The Opposite of LoveAnne Murphy
An on-again/off-again couple lays out their ideas on how their relationship should work.
"The Opposite of Love" has a funny 'he-loves-me, he-loves-me-not' plot. The trials of relationship and commitment are played out by a good looking cast in the city of Madrid. The movie is genial, witty, and starts out well, but in true rom-com style it all becomes a little a shallow and interest fades towards the end. This is due, in part, to the sub-plots. The theme of repressed homosexuality is corny, becoming less funny as more screen time is devoted to it. We say opposites attract...
An astonishing cocktail of friendship, resistance and life set among the unexpected landscape of an elderly care facility.
The simplicity of the animation style is key to the appeal of this feature. The style presented complements what is a story told in a simple but direct way from the perspective of the residents of a nursing home, and plays to our worst fears of being confined to a similar place by well intentioned family. There is something melancholic about the mature way the story is related, no-one will want to look to far into their own future after viewing "Wrinkles". Time for botox.
The King is DeadAnne Murphy
Open inspection in a leafy neighbourhood. Max and Therese decide that here is the house for them.
"The King is Dead!" provides an interesting take on a neighbours-from-hell saga that is not quite interesting enough to really delight. It is a clash of cultures when a cosy middle-class couple move next door to simpler drug dealing folk. There are a few laughs to be had as the plot dawdles and drags, but expect stereotypes drawn with a heavy hand, and disappointingly, we watch caricatures rather than characters. Still, you can't help wondering what you might do in this situation. Neighbours, everybody needs good neighbours…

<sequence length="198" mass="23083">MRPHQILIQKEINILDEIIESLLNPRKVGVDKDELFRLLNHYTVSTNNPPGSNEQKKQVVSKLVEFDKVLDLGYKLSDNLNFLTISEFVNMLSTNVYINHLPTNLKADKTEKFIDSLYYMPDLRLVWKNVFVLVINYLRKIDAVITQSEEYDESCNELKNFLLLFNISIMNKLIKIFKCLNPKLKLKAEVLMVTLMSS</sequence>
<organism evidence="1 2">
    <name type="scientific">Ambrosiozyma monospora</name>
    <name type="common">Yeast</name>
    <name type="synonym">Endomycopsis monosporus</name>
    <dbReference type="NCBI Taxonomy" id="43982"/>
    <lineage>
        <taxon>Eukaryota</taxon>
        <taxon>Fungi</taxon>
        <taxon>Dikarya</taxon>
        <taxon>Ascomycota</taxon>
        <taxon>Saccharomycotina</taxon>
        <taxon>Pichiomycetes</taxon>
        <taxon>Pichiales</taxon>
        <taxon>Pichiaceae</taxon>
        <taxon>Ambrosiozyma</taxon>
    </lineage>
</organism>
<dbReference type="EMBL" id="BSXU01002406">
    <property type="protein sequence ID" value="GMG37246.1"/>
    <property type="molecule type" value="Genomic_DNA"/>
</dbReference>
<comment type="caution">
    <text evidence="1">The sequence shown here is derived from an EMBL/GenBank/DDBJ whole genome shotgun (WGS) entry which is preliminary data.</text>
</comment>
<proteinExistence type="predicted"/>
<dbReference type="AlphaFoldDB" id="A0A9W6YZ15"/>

A young man trying to heal a broken heart is taken by his cousins to the village where they spent summer vacations as kids
'Bro-mance' may not be a standard film genre but it's readily recognisable when we see the escapades of virile young man-friends who love, lose, and laugh together. "Cousinhood" has all the ingredients of its mainstream counterparts, including a thwarted wedding event and a goofy karaoke stage performance. The Spanish seaside setting provides a scenic backdrop and a cast of eccentric extras; both elements colouring and lifting this effort above standard fare. Ole!
The Bad IntentionsAnne Murphy
A young girl convinces herself that she will die on the same day that her brother will be born.
A sullen, spoilt, and maladjusted little girl is the central character of "The Bad Intentions", and few 8 year olds could be as unlike-able as this one. Therein lies a problem, as the story is hers, other characters are ancillary to the plot. It's hard to maintain interest in what befalls a child so disinterested in those around her, background political unrest and the privileged social standing of the girl's family providing the only peripheral interest. The intention is dark humour, but not so good.